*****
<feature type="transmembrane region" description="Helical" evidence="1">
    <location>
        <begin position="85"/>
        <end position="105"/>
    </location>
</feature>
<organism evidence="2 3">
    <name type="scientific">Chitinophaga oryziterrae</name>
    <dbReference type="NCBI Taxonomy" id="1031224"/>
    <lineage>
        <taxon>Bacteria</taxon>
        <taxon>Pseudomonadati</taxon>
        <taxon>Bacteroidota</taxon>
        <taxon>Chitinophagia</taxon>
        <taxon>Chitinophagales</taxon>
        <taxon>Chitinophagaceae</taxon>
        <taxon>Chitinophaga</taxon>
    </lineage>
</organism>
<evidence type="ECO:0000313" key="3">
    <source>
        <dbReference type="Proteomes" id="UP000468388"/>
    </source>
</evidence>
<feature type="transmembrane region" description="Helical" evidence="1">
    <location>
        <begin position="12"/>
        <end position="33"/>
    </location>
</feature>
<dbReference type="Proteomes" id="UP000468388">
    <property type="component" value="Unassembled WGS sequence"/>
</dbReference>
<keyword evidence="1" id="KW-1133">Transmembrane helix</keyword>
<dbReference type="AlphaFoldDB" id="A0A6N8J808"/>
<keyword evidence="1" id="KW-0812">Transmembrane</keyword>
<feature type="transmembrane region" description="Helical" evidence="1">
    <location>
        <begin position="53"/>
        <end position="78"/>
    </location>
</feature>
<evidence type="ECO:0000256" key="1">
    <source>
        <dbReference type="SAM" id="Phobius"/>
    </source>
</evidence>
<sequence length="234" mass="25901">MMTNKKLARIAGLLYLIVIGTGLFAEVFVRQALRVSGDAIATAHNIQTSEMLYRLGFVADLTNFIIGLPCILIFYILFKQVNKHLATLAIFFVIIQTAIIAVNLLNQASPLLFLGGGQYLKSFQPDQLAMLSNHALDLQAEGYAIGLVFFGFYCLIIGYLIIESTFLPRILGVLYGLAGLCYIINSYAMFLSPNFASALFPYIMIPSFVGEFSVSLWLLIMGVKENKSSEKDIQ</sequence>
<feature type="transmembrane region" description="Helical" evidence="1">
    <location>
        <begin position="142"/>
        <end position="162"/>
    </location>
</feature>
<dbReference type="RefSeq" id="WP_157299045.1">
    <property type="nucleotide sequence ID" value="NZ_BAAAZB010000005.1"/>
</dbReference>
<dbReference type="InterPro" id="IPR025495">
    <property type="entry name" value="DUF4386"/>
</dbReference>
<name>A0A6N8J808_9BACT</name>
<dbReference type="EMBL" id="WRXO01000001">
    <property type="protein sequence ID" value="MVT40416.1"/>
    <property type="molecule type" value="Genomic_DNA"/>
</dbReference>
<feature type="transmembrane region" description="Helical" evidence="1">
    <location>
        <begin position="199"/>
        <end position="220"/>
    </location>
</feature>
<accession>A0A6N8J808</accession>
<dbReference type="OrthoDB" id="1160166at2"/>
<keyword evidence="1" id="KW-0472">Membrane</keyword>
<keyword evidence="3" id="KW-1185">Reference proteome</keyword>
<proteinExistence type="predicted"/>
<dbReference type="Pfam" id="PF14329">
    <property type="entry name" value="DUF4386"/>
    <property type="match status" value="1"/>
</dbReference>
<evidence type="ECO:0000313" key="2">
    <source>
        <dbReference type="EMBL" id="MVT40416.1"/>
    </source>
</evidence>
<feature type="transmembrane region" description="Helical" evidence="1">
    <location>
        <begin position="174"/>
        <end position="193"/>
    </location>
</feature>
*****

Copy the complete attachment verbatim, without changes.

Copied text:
<feature type="transmembrane region" description="Helical" evidence="1">
    <location>
        <begin position="85"/>
        <end position="105"/>
    </location>
</feature>
<organism evidence="2 3">
    <name type="scientific">Chitinophaga oryziterrae</name>
    <dbReference type="NCBI Taxonomy" id="1031224"/>
    <lineage>
        <taxon>Bacteria</taxon>
        <taxon>Pseudomonadati</taxon>
        <taxon>Bacteroidota</taxon>
        <taxon>Chitinophagia</taxon>
        <taxon>Chitinophagales</taxon>
        <taxon>Chitinophagaceae</taxon>
        <taxon>Chitinophaga</taxon>
    </lineage>
</organism>
<evidence type="ECO:0000313" key="3">
    <source>
        <dbReference type="Proteomes" id="UP000468388"/>
    </source>
</evidence>
<feature type="transmembrane region" description="Helical" evidence="1">
    <location>
        <begin position="12"/>
        <end position="33"/>
    </location>
</feature>
<dbReference type="Proteomes" id="UP000468388">
    <property type="component" value="Unassembled WGS sequence"/>
</dbReference>
<keyword evidence="1" id="KW-1133">Transmembrane helix</keyword>
<dbReference type="AlphaFoldDB" id="A0A6N8J808"/>
<keyword evidence="1" id="KW-0812">Transmembrane</keyword>
<feature type="transmembrane region" description="Helical" evidence="1">
    <location>
        <begin position="53"/>
        <end position="78"/>
    </location>
</feature>
<evidence type="ECO:0000256" key="1">
    <source>
        <dbReference type="SAM" id="Phobius"/>
    </source>
</evidence>
<sequence length="234" mass="25901">MMTNKKLARIAGLLYLIVIGTGLFAEVFVRQALRVSGDAIATAHNIQTSEMLYRLGFVADLTNFIIGLPCILIFYILFKQVNKHLATLAIFFVIIQTAIIAVNLLNQASPLLFLGGGQYLKSFQPDQLAMLSNHALDLQAEGYAIGLVFFGFYCLIIGYLIIESTFLPRILGVLYGLAGLCYIINSYAMFLSPNFASALFPYIMIPSFVGEFSVSLWLLIMGVKENKSSEKDIQ</sequence>
<feature type="transmembrane region" description="Helical" evidence="1">
    <location>
        <begin position="142"/>
        <end position="162"/>
    </location>
</feature>
<dbReference type="RefSeq" id="WP_157299045.1">
    <property type="nucleotide sequence ID" value="NZ_BAAAZB010000005.1"/>
</dbReference>
<dbReference type="InterPro" id="IPR025495">
    <property type="entry name" value="DUF4386"/>
</dbReference>
<name>A0A6N8J808_9BACT</name>
<dbReference type="EMBL" id="WRXO01000001">
    <property type="protein sequence ID" value="MVT40416.1"/>
    <property type="molecule type" value="Genomic_DNA"/>
</dbReference>
<feature type="transmembrane region" description="Helical" evidence="1">
    <location>
        <begin position="199"/>
        <end position="220"/>
    </location>
</feature>
<accession>A0A6N8J808</accession>
<dbReference type="OrthoDB" id="1160166at2"/>
<keyword evidence="1" id="KW-0472">Membrane</keyword>
<keyword evidence="3" id="KW-1185">Reference proteome</keyword>
<proteinExistence type="predicted"/>
<dbReference type="Pfam" id="PF14329">
    <property type="entry name" value="DUF4386"/>
    <property type="match status" value="1"/>
</dbReference>
<evidence type="ECO:0000313" key="2">
    <source>
        <dbReference type="EMBL" id="MVT40416.1"/>
    </source>
</evidence>
<feature type="transmembrane region" description="Helical" evidence="1">
    <location>
        <begin position="174"/>
        <end position="193"/>
    </location>
</feature>